The indigenous radio frequency seeker has been developed at a cost of approximately $7 million and it will make the Akash more accurate and increase its range.
In a demonstration of the country’s indigenous capability, Indian defense scientists successfully launched the Akash surface-to-air missile with indigenous radio frequency seeker on Tuesday afternoon. With this launch, the Defence Research & Development Organization (DRDO) can now claim that it can make any type of surface-to-air missile. The missile was tested against the unmanned Banshee aircraft.
“This is the first Surface to Air Missile with indigenous seeker that has been test fired. With this success, India has achieved the capability of making any type of Surface to Air Missile,” DRDO said in a statement. This missile is being inducted into Army as Short Range Surface to Air Missile (SRSAM).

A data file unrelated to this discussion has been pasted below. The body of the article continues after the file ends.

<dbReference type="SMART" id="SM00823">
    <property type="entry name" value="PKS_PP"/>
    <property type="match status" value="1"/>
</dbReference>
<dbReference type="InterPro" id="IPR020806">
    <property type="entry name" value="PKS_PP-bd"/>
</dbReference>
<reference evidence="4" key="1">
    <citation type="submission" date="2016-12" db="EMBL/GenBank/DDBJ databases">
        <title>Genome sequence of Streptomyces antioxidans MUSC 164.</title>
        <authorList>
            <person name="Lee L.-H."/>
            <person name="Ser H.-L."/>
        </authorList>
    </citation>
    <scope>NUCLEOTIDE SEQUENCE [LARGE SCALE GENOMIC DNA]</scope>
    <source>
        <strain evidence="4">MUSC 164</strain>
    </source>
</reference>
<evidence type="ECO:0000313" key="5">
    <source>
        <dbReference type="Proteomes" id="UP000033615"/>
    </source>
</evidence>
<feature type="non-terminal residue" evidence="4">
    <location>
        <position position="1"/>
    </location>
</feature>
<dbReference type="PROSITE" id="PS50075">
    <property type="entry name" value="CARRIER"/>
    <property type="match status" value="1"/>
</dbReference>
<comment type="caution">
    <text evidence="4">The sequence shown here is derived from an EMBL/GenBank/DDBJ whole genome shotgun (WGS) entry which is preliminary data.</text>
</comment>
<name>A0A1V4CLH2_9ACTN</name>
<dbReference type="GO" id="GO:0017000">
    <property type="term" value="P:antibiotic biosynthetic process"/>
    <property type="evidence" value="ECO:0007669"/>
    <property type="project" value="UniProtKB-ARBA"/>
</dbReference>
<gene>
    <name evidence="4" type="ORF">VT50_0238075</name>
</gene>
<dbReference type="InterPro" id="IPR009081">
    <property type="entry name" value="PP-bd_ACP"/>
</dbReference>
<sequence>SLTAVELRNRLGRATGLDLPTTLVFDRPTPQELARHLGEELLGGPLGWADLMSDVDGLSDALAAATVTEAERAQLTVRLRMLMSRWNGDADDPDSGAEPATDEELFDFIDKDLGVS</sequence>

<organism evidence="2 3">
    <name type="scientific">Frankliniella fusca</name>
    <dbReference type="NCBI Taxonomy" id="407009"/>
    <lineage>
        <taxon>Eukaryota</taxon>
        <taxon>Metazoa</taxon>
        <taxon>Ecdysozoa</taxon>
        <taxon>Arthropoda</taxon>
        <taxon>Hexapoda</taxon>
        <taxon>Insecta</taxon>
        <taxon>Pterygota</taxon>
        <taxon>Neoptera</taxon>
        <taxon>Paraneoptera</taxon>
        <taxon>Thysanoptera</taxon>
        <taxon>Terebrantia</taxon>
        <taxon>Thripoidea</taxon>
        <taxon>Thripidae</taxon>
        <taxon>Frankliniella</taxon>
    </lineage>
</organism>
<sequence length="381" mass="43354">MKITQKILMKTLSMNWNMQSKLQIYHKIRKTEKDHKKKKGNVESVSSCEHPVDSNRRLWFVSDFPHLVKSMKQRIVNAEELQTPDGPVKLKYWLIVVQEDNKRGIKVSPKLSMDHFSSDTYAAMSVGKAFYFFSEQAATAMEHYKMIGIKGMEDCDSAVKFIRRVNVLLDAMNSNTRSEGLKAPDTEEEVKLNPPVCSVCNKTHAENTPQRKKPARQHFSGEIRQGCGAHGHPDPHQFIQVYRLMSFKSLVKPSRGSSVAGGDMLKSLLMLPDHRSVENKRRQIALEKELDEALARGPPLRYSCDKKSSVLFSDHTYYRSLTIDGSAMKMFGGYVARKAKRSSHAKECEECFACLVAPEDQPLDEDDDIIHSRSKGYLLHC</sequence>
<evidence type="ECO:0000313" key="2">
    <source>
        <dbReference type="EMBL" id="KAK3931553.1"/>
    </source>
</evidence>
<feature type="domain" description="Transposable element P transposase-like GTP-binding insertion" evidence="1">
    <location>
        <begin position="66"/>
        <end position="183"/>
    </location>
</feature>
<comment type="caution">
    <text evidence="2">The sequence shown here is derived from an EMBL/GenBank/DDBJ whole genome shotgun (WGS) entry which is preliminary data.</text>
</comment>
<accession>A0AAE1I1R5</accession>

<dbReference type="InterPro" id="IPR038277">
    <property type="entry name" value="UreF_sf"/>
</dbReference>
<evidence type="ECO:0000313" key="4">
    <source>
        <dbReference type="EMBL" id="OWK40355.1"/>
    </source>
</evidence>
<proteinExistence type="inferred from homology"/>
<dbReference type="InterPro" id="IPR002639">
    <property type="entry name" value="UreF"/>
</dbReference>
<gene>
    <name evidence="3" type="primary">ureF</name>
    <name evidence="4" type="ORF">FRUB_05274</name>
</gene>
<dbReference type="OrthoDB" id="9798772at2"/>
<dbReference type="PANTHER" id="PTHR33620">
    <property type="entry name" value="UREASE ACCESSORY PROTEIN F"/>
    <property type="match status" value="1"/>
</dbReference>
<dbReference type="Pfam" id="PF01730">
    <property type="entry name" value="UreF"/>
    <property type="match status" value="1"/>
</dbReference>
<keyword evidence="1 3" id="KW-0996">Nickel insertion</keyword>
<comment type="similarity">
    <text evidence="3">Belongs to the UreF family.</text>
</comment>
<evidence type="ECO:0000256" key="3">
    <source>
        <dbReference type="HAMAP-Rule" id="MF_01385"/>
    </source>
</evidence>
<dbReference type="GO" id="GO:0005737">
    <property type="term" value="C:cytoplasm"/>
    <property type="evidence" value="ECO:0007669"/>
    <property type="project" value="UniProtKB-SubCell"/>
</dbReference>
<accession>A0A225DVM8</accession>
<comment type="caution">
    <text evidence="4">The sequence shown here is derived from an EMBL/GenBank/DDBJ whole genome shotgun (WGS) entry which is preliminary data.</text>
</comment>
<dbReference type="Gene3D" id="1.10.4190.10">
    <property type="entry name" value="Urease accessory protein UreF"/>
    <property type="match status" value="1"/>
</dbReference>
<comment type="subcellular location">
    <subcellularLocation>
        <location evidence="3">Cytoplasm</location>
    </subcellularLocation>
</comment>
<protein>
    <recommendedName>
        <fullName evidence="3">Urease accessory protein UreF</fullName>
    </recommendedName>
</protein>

The 5.8-meter long missile having a launch weight of 720 kilograms is capable of engaging aerial threats up to a distance of 30 kilometers. It can fly at supersonic speeds of around 2.5 Mach and can reach an altitude of 18 kilometers.
Presently, two squadrons of Akash missile systems are operational in the Indian Air Force. Earlier this year, the Indian defense ministry canceled the short-range surface-to-air missile system competition in favor of the Akash missile system. Israel’s Rafael Advanced Defence Systems, Russian Rosonboronexport, and Swedish Saab were competing for the tender. The Indian defense ministry had allocated $2.8 billion for the procurement of two regiments of Akash missile systems for the Indian Army. A regiment equates to 240/288 launchers and 625/750 missiles.